The primary goal of the proposed research is to identify differences between young and old adults in the neural processes underlying implicit learning. Implicit learning is the non-conscious acquisition of information that occurs without intent or awareness of what has been learned. Research in aging has mostly focused on explicit learning, and thus, the effects of healthy age-related brain changes on implicit learning have remained largely ignored, limiting the scope of the cognitive neuroscience of aging. This is unfortunate because sensitivity to regularities in the environment makes it possible to anticipate and process future events more effectively and this ability is essential throughout the lifespan. Whether implicit learning declines with healthy aging is unclear, though age-related deficits are observed when the stimuli to be learned are complex and when people are given extended training. Here, 24 young and 24 old adults will undergo functional magnetic resonance imaging (fMRI) while they learn and practice a complex, probabilistic sequential implicit skill. It is predicted that old adults will learn as well as the young early in training, but with more practice, age-related deficits will emerge (Specific Aim 1), making this proposed study the first to assess brain activity during implicit learning when behavior is both spared and impaired. The dissociation between early and practiced implicit learning is important to cognitive neuroscience for two reasons. First, previous imaging studies suggest that skill learning involves different brain regions as learning progresses;early learning involves the medial temporal lobes (i.e. hippocampus) and later, practiced learning involves the striatum (i.e. caudate). The proposed study will be among the first to examine whether these same learning-activation relationships are characteristic of implicit learning (Specific Aim 2), by using a paradigm in which explicit learning can be ruled out. Second, the brain regions underlying early and practiced learning differ in the extent to which they are compromised by aging. In the proposed study, functional connectivity analyses will examine relationships between brain activity and early versus practiced learning to assess how age-related differences in neural recruitment vary with the level of practice (Specific Aim 3). It is predicted that early implicit learning will activate the hippocampus or MTL networks in both age groups, reflecting the relatively preserved MTL in healthy aging. In practiced learning, younger adults will demonstrate activation in caudal or striatal networks. Due to aging- related declines, caudate activation will not be as dominant in older adults;older adults will rely on their intact learning-related brain regions, including the hippocampus and surrounding MTL. These findings would be consistent with the view that healthy aging affects the striatum more than the MTL.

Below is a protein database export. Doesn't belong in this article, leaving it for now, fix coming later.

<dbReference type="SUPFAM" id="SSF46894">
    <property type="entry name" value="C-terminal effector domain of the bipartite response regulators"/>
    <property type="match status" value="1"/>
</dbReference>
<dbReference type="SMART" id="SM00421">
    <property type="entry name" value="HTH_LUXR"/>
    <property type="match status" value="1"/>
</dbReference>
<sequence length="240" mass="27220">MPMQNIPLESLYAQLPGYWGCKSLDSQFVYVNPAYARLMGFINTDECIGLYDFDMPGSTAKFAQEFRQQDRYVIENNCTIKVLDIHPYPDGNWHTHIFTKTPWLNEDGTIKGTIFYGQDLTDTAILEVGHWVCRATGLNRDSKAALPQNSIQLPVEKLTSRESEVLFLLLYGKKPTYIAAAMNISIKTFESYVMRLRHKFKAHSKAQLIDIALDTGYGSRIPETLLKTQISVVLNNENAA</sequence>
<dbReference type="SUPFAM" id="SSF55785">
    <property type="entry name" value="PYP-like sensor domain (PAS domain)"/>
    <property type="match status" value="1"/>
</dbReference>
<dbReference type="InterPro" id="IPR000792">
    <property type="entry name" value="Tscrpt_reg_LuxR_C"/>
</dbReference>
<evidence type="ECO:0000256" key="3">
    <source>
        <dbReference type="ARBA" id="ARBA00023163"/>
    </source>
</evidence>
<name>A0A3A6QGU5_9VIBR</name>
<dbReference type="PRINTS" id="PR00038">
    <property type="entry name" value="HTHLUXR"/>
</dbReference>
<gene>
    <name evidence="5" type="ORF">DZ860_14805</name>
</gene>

Public Health Relevance

Implicit learning of subtle sequential events can promote independent living by supporting cognitive flexibility and can help older adults anticipate and adapt to an ever-changing world (i.e. new settings, people, and technologies). Thus, establishing the kinds of implicit learning that are intact versus impaired may be useful for designing educational programs or enhancing rehabilitation efforts, because such training could take advantage of the older persons'spared capacities and compensate for those that have declined in order to maximize successful aging. Defining normal age differences in brain function may also help in early detection of common age-related diseases, such as Alzheimer's and Parkinson's.

National Institute of Health (NIH)
National Institute on Aging (NIA)
Predoctoral Individual National Research Service Award (F31)
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Special Emphasis Panel (ZRG1-F12A-E (20))
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Wagster, Molly V
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Georgetown University
Schools of Arts and Sciences
United States
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Simon, Jessica R; Vaidya, Chandan J; Howard, James H et al. (2012) The effects of aging on the neural basis of implicit associative learning in a probabilistic triplets learning task. J Cogn Neurosci 24:451-63
Simon, Jessica R; Stollstorff, Melanie; Westbay, Lauren C et al. (2011) Dopamine transporter genotype predicts implicit sequence learning. Behav Brain Res 216:452-7
Simon, Jessica R; Howard Jr, James H; Howard, Darlene V (2011) Age differences in implicit learning of probabilistic unstructured sequences. J Gerontol B Psychol Sci Soc Sci 66:32-8